Source: Slug Magazine
BY TAYLOR HARTMAN Posted January 2, 2018 in Interviews & Features Tags: Adam Terry, Critical Beatdown, DJ Finale Grand
Adam Terry, aka DJ Finale Grand, has been a heavy-hitter in the Salt Lake City music scene for quite some time. A professional DJ by trade, Terry has been creating hip-hop beats since the early 2000s. He has an air about him--a quiet knowledge and wisdom that comes from years of hard work and dedication to playing, producing and discovering new music. A multimedia artist, Terry has broad horizons that stretch from documentary filmmaking to electronic music and hip-hop production.
For almost a year now, Terry has curated and hosted Critical Beatdown at a bar called Good Grammar in Salt Lake City. The concept was simple: to create an environment where local "beat producers, electronic musicians, beat machinists, synth wizards," etc. can perform their work in a safe place where experimentation is encouraged and where networking happens naturally. "I created Critical Beatdown to explore new ways of showcasing studio music in a live setting," Terry says. "I wanted to create a platform for people to get out of their bedrooms and showcase their music to fellow local artists."
Terry grew up and matured as a musician in a different era. The internet was in its developmental years and didn't play the large role in music sharing it does today. Terry was used to presenting his music in a live setting and recognized the importance of meeting and collaborating with local artists. As the internet age started rapidly changing the way music was produced and shared, Terry noticed a shift in the Salt Lake music scene. "With the technology boom in music, everything went to basement recording," he says. "So with all these kids, they have Soundcloud, Bandcamp, to get their music out, and it's very studio-based music and not live."
For Terry, the new revolution of basement-style production had its pros and cons. On one hand, it gives more and more people an opportunity to follow their dreams and to create the type of music that they want, when they want to. On the other hand, artists are becoming more reclusive, choosing to network with other musicians over the internet, rather than get out in the world and become engaged in their local music scene. Critical Beatdown was created to bridge the gap between "basement producers," the public and other artists. It was meant to be an open space, where everyone can be comfortable and where artists who typically don't perform can practice. That being said, Terry is judicious in choosing newer artists before getting them onstage.
Terry curates Critical Beatdown each month carefully. He combines new artists with older, more experienced veterans from all genres. For some musicians, this may be the first time they have ever had the opportunity to play their music live. "For the kid who's never played live, this is a huge deal to even have 20 or 30 people there," Terry says. For others, it is an opportunity to experiment with new styles and performance techniques. Terry has featured local producers like Dusk, Dumb Luck, Regular Ass Dude, Brisk One, UTA TRAX and Fischloops, who are not rookies, by any means. Critical Beatdown has also featured artists who typically perform in bands but want to branch out and try their hand at electronic music and production.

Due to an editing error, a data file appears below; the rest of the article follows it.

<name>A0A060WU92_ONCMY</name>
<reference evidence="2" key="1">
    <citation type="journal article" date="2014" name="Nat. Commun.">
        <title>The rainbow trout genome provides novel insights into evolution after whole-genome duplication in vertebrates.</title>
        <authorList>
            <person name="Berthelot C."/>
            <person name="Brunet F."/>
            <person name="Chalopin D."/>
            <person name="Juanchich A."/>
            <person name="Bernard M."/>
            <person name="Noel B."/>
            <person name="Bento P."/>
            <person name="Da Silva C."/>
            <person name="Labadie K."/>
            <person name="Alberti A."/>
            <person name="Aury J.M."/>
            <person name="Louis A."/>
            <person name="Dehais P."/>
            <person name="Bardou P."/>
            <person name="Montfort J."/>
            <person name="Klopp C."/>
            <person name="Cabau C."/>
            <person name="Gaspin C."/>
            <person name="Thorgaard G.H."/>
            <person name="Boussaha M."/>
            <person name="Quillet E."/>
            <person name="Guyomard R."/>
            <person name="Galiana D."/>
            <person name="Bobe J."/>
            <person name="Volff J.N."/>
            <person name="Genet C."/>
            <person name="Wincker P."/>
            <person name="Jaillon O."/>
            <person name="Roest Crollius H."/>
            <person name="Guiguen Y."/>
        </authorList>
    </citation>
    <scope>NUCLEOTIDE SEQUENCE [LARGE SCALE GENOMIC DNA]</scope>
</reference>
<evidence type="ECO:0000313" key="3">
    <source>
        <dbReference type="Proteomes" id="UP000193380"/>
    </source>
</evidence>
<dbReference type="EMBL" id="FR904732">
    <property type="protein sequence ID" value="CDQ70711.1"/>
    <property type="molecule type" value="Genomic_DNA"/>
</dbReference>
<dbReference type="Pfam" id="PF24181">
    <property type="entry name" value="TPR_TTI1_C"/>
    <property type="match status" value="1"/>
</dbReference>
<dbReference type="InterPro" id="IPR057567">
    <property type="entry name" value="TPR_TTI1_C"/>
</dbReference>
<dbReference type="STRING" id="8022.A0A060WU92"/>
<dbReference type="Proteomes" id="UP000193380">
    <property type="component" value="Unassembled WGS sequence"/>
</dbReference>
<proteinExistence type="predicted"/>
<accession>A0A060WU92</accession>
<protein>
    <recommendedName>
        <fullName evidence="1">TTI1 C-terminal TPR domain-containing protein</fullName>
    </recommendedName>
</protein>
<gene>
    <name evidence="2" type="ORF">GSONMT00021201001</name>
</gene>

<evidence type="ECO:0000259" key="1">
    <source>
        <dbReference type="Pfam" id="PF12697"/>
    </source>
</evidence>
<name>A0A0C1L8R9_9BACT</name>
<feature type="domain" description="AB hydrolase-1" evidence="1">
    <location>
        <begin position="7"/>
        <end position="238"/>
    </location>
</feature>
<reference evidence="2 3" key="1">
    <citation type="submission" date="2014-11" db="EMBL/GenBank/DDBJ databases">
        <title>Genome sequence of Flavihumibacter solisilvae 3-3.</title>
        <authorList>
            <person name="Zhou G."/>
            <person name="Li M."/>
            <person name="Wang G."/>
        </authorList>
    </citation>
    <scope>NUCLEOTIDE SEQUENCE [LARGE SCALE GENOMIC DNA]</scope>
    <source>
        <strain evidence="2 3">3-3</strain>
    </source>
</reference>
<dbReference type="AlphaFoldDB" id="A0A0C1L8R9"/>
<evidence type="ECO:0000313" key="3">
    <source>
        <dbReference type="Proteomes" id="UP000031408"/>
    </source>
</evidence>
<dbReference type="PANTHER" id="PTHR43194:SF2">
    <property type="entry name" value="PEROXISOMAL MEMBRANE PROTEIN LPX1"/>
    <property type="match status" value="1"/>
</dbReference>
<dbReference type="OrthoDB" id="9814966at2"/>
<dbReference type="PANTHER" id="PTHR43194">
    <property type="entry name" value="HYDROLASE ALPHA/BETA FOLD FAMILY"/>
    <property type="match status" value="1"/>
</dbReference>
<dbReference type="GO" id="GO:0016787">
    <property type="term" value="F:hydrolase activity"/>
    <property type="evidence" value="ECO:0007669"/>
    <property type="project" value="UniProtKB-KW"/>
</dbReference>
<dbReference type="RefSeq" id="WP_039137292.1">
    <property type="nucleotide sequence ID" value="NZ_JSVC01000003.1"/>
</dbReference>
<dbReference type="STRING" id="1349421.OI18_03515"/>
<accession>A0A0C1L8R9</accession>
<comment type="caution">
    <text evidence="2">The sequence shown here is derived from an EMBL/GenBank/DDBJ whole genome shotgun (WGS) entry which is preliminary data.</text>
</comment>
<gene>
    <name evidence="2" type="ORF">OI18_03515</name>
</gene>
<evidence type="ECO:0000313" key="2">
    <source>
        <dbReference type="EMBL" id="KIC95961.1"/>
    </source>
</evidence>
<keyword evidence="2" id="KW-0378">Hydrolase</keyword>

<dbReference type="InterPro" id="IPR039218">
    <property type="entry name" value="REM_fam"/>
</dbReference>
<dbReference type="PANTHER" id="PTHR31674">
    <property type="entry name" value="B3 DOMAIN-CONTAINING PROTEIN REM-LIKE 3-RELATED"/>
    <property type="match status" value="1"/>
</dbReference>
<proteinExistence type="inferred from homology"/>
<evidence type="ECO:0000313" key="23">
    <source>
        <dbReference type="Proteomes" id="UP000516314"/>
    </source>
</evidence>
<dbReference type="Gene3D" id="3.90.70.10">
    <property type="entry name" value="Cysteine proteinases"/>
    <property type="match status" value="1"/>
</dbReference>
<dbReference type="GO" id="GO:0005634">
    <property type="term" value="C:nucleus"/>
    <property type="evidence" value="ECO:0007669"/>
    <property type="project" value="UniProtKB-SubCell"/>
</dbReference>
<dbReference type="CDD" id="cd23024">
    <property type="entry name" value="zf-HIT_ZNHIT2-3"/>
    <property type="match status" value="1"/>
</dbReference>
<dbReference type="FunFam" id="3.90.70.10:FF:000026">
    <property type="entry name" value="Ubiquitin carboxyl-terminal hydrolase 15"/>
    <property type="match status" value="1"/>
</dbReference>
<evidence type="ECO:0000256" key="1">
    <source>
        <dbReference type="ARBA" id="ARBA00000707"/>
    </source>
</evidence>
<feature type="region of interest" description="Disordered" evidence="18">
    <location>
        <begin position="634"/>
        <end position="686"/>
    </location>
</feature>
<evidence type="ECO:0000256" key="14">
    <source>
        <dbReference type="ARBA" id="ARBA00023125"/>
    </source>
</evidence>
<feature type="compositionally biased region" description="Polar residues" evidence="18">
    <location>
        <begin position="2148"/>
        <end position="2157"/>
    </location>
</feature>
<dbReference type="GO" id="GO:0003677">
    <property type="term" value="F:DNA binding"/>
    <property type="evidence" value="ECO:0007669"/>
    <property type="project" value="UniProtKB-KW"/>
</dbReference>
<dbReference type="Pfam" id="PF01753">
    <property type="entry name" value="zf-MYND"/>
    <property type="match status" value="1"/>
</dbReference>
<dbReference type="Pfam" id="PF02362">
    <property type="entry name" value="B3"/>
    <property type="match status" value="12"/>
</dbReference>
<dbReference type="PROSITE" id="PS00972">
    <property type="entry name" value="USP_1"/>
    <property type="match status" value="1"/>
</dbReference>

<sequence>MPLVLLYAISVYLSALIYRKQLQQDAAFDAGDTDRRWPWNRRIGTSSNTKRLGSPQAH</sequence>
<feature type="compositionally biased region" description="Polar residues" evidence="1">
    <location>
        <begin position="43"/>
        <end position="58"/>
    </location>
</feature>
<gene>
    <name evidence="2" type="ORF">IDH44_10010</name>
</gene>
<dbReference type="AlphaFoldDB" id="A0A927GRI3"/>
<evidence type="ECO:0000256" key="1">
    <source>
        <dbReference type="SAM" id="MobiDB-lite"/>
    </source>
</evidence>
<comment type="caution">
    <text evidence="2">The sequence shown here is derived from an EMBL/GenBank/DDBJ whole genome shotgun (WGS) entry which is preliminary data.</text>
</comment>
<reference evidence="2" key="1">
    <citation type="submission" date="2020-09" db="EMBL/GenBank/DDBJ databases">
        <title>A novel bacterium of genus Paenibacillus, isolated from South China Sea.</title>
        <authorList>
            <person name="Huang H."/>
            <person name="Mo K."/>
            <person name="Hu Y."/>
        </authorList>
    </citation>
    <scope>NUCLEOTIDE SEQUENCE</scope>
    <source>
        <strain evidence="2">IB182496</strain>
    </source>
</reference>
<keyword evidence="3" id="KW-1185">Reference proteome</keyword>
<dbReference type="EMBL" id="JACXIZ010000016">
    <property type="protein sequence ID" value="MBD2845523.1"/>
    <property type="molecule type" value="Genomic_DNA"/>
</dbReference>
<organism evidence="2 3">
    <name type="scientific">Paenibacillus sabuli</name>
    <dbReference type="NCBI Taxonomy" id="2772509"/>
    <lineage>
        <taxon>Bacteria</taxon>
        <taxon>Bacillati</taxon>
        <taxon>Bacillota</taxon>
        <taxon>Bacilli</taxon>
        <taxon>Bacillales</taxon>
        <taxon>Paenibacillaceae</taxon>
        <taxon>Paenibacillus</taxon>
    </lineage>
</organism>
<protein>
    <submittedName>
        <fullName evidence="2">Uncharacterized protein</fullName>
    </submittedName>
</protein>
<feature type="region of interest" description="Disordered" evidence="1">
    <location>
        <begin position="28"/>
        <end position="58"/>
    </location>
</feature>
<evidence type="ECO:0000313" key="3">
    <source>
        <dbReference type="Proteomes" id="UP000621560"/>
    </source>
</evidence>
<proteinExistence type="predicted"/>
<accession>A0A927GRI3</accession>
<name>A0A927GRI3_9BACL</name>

To get the widest variety of musicians that were outside of his circle, Terry has searched the nooks and crannies of the Salt Lake City area. "I tried to spread the word, and said, 'Hey if you know anyone who is making music, making beats, send me their contact info,' and I will see what they got and try to curate a cool night where they can fit in,'" says Terry.
Terry hit up record stores, music shops and cruised Soundcloud and Bandcamp, looking for new artists and collectives sprouting up across Salt Lake City. He allowed himself to be led down rabbit holes, and get lost in new artists and musical styles. As a DJ, discovering music has always been a passion. He appreciates the chase and being able to turn his friends on to new, unique musicians. "That digging-and-discovering part was one of the 'sexy' components for me," Terry says. "I am constantly looking for new artists to be inspired by."
In June, Terry opened up Critical Beatdown by sending out an open invite to producers or anyone interested in hearing some local "beat heads," according to Finale Grand's Facebook. The willingness to hear anyone play and an honest love of all types of music is what sets Terry apart and what makes Critical Beatdown a necessary and vibrant part of the Salt Lake City community.
For their anniversary show, Critical Beatdown is hosting a "Best Of" night on Jan. 4, 2018, at Good Grammar. "We are bringing back a couple people and we are also showcasing some new people," Terry says. Terry is playing as Finale Grand along with Norbzz, Moonlight, SIAK, and Pierre The Lamb. The shows are on the first Thursday of every month and are free. For updates on show lineups and fliers, follow @criticalbeatdown801 on Instagram.